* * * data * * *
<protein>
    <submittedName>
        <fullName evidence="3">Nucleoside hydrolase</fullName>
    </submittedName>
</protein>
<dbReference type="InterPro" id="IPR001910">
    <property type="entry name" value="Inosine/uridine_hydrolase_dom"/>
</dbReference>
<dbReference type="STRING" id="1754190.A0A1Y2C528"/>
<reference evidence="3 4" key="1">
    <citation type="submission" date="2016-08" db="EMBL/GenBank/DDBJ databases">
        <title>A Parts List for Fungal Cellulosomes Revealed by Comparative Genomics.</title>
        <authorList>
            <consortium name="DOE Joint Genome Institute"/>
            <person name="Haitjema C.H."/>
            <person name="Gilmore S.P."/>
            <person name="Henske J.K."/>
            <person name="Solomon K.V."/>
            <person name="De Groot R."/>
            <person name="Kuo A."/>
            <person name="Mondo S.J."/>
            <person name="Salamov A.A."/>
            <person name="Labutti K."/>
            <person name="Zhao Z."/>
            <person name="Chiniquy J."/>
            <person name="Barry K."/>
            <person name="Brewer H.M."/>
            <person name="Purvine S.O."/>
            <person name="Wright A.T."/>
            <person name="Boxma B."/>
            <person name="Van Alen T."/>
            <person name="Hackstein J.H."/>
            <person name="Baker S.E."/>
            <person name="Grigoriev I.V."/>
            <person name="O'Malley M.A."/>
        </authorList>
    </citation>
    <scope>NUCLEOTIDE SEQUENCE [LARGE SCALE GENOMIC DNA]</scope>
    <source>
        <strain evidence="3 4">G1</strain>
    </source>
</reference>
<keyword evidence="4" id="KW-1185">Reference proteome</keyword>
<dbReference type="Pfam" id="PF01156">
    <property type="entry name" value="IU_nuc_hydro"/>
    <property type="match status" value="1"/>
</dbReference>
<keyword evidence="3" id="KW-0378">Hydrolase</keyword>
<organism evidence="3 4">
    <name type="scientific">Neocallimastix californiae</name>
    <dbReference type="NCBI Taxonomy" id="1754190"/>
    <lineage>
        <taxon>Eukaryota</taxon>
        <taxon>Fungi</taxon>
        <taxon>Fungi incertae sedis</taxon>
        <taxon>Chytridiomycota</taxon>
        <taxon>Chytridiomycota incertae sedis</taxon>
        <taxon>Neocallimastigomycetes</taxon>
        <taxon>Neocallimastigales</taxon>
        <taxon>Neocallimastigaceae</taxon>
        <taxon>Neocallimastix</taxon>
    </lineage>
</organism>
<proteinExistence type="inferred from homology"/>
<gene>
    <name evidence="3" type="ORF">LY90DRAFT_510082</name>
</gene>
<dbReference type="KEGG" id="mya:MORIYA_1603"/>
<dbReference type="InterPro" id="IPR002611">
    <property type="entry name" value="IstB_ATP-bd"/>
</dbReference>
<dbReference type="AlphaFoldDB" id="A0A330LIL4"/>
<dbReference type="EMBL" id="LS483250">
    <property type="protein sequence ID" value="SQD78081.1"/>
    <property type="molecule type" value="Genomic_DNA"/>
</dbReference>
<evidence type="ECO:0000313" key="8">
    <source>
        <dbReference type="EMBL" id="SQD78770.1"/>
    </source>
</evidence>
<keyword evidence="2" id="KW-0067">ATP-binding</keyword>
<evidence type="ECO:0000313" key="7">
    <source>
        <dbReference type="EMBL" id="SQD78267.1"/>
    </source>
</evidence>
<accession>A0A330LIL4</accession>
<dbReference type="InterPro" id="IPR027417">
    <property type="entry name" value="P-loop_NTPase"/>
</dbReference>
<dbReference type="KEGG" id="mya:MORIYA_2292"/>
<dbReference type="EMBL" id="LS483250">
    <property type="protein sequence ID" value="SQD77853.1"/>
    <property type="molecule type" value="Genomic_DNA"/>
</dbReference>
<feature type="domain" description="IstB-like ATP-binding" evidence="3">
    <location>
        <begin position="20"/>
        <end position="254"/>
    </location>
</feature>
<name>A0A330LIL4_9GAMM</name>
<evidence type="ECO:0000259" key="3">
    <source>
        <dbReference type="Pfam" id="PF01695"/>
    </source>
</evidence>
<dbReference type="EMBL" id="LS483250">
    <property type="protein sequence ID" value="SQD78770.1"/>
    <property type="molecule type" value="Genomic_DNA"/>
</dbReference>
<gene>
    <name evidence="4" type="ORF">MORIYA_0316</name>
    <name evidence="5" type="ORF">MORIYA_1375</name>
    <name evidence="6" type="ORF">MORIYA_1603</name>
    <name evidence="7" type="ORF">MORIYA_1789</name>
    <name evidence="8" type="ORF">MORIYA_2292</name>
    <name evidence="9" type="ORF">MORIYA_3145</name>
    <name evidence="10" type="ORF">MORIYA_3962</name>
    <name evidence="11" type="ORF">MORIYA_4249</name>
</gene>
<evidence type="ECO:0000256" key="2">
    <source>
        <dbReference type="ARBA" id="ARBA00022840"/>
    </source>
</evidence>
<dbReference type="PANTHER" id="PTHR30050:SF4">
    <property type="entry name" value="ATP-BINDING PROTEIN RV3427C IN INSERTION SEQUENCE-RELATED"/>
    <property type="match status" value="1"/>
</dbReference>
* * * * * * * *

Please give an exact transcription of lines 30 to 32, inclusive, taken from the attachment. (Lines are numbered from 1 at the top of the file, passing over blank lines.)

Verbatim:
            <person name="Boxma B."/>
            <person name="Van Alen T."/>
            <person name="Hackstein J.H."/>